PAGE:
Today, however, women are still giving up in terms of unequal pay and the exorbitant cost of childcare that is often located miles from where they work or live. That assumes they can get childcare at all, given that there is a shortage. If women are pregnant, they are being forced to give up having their partners by their side and to give in to intrusive internal exams while in labour, not for any medical reason, but to ensure that labour is established so that they can get access to their partners. That is unacceptable. Maybe women should retire to the pubs and night clubs where it is perfectly safe for their partners to have a pint and themselves to have a dose of oxytocin as well as a bit of gas and air with the bags of smoky bacon crisps.

In here, female Deputies have to give up their right to vote on their constituents' behalf while on maternity leave. Out there, women are having the living daylights kicked and punched out of them, but their right to a response to their 999 calls is being taken away by the Garda Síochána.

Despite all of the political razzmatazz on the stage in Dublin Castle and the arms linked in the sunshine, we are still waiting for safe access zones to access an abortion.

On the recommendations with regard to women in the home, Sinn Féin would like to see women having a home. We are all for that because a home is a basic commodity that women need to prosper. Women do not want to be camped out with their children in their mothers' back rooms and the infantalisation that brings. With regard to Bunreacht na hÉireann and the woman's place being in the home, all of us here know that a woman's place is in the revolution, be it political, social, financial, cultural, spiritual or psychological.

On the topic of the citizens' assembly, we need a citizens' assembly on reuniting our country and on the deep damage that was done to women through partition. In our country, North and South, we will never have true equality of citizenship until Ireland is united with dignity, respect and care for all, north, south, east and west.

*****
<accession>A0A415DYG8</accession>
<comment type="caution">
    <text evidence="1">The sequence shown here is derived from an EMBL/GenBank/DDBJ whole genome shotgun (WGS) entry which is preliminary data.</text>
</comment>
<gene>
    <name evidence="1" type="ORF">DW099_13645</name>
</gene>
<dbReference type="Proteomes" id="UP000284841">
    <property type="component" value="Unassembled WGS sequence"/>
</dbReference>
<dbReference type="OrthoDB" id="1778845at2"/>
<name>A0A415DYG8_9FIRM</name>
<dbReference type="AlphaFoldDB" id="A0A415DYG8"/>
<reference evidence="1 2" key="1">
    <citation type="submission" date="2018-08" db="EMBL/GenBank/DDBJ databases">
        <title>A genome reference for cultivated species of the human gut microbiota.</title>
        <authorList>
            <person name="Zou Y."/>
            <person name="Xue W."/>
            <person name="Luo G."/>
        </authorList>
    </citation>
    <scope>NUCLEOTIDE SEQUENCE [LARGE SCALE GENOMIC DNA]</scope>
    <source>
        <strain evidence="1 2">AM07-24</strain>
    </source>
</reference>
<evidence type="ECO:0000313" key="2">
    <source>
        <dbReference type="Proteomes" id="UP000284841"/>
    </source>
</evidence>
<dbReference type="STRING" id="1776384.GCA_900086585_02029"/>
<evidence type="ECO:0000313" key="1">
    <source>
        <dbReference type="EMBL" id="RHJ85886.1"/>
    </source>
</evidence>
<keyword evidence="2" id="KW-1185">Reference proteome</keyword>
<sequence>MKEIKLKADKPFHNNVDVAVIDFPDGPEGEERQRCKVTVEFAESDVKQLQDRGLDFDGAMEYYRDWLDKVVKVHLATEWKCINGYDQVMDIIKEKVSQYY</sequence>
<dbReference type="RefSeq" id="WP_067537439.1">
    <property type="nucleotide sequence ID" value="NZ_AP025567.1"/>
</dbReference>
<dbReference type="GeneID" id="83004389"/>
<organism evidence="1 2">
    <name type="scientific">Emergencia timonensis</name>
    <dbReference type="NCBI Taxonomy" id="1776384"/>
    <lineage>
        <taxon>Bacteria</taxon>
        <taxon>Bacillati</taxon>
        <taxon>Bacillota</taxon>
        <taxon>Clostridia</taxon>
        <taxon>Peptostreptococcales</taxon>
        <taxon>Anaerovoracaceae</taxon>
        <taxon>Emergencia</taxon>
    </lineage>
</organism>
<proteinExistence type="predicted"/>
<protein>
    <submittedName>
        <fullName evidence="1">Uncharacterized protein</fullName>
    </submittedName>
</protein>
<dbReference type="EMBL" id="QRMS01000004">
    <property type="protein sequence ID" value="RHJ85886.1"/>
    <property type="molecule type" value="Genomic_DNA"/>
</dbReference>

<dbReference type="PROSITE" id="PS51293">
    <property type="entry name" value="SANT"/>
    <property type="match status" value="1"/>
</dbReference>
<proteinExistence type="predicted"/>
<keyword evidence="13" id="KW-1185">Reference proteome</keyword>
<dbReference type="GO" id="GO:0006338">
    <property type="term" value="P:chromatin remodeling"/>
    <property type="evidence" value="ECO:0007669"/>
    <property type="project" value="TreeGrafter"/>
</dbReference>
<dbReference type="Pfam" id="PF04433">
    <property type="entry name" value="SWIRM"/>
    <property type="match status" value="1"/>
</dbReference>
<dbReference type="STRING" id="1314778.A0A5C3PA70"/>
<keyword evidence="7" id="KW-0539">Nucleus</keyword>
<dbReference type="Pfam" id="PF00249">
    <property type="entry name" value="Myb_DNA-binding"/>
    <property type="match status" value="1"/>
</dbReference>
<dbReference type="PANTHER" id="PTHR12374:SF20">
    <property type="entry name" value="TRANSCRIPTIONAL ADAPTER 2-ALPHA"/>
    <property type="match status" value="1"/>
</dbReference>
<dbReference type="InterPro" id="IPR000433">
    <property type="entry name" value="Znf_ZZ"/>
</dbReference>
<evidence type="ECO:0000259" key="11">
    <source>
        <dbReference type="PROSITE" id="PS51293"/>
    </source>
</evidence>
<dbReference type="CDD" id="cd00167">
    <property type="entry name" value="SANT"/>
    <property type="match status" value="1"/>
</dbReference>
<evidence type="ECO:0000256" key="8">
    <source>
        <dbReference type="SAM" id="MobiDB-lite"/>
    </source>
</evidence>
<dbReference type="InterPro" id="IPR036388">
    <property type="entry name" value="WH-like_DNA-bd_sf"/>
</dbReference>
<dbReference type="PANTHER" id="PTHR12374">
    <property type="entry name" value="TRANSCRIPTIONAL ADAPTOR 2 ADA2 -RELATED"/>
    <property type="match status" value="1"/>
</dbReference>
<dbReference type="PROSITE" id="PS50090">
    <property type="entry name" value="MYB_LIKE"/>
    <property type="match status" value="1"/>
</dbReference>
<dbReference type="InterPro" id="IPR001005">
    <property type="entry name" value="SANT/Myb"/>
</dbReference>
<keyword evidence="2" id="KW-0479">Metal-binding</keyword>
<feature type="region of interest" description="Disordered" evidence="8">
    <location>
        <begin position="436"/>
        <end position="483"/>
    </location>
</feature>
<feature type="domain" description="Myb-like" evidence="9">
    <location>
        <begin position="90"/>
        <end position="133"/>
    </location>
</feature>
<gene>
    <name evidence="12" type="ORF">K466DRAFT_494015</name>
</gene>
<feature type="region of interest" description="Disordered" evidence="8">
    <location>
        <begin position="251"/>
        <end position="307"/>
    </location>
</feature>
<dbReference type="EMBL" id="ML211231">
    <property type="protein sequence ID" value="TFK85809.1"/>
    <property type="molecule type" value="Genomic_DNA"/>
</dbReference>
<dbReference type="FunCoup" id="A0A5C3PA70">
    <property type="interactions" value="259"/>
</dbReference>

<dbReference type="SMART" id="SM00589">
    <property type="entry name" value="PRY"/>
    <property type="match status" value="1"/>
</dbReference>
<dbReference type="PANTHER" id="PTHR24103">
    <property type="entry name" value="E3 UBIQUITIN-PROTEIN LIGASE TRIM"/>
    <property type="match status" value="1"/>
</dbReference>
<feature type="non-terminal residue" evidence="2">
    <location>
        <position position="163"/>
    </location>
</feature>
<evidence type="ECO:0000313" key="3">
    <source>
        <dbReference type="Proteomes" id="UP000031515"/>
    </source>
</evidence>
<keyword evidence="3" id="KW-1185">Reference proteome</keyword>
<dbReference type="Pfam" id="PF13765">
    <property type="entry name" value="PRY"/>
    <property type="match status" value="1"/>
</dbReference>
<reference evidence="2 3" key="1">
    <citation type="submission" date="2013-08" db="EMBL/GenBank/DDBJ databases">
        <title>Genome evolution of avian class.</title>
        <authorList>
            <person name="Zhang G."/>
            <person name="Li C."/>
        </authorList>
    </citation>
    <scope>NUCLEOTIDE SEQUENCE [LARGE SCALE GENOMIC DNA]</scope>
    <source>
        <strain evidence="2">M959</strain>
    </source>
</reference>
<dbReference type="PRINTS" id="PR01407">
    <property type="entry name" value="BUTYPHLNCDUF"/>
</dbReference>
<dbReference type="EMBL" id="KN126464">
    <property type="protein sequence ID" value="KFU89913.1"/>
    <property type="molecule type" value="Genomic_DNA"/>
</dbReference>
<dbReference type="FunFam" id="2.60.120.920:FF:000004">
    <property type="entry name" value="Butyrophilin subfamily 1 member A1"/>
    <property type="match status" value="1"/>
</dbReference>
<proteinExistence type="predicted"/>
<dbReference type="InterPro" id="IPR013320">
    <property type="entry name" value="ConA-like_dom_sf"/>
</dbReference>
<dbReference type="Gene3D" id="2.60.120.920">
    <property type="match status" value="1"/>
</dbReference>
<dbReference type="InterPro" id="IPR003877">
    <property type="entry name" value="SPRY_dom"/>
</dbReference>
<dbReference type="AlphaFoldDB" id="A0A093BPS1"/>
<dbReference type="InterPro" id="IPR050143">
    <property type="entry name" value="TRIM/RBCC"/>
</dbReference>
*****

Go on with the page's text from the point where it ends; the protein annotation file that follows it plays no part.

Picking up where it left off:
As of yesterday, more than half of the Sinn Féin representatives in the Assembly in Stormont are women and the lights are still on and the world has not stopped turning. Indeed, the work will continue. This can and will happen in this and other Parliaments and it will be a good thing, a positive thing and something that we should celebrate. We are not nearly there yet. There is a huge amount of work yet to be done. When reading the recommendations of the citizens' assembly, I was struck by how much work remains to be done. Every year, we have statements on International Women's Day. You try to not be negative because you want to put the best foot forward and not disrespect those campaigners who have come before you and the tremendous work they have done, but every year on International Women's Day I reflect on how much work we have yet to do. Pandemics and major world events can sometimes push back that work. There is a need to look not only at the inequalities faced by women, which is really important, but also, within the gender known as female, the inequalities experienced by people of colour, members of the Traveller community, migrants and those who are marginalised within a marginalised group that ironically enough makes up 51% of our population.